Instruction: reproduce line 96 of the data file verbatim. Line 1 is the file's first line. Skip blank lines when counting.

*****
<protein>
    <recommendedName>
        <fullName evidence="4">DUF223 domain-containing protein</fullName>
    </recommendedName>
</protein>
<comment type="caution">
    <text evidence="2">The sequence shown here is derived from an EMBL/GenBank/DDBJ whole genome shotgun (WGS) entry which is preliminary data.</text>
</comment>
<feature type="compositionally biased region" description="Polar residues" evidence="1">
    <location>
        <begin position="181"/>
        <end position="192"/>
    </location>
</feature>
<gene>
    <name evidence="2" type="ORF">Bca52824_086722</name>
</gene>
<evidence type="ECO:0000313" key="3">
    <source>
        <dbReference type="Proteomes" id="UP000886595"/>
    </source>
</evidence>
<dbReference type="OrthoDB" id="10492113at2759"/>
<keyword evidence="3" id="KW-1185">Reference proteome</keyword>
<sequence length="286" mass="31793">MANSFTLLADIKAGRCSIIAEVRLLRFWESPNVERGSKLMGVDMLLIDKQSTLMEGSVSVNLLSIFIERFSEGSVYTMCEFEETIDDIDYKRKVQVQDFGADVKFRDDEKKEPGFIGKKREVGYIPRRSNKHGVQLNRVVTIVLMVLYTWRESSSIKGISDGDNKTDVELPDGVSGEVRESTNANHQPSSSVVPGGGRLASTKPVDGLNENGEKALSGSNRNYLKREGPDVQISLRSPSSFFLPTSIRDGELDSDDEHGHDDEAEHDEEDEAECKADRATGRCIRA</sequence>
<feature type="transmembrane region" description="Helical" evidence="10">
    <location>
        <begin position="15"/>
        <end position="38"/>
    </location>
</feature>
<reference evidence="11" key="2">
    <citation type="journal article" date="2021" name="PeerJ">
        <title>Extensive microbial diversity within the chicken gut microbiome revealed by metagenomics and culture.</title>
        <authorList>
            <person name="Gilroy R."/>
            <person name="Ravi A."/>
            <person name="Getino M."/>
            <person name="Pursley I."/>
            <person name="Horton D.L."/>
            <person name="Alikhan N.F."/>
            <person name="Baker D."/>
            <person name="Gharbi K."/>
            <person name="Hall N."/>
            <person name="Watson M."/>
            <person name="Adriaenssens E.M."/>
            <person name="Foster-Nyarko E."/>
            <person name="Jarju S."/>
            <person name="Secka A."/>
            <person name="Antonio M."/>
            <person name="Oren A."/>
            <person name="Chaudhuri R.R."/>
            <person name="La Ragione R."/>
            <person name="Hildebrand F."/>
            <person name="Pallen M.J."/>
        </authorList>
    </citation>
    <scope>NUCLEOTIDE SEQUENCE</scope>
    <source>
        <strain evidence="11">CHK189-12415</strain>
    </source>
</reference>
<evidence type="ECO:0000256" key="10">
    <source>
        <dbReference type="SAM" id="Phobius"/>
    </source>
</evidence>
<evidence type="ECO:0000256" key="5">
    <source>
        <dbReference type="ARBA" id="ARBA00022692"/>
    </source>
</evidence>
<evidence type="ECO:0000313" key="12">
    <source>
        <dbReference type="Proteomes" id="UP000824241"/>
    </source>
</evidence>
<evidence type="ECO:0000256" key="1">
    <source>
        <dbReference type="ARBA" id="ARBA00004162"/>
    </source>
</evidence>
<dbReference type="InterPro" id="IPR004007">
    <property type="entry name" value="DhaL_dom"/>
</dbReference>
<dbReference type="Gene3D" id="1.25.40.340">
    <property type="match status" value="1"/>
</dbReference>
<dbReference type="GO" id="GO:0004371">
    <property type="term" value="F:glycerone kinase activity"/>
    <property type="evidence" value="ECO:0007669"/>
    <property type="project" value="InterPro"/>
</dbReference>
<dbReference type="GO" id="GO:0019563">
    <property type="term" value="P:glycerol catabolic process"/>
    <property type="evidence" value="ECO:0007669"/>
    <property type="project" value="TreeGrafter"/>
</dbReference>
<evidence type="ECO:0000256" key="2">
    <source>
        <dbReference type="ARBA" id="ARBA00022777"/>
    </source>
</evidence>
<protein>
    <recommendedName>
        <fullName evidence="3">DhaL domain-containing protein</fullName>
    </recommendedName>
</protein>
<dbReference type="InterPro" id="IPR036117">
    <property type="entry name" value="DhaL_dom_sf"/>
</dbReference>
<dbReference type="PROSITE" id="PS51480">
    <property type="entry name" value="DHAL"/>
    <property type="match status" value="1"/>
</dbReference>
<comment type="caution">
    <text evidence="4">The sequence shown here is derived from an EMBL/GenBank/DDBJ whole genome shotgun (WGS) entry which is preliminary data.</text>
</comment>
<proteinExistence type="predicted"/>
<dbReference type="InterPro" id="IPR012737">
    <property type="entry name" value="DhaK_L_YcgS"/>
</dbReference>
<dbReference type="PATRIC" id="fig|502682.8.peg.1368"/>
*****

    <property type="evidence" value="ECO:0007669"/>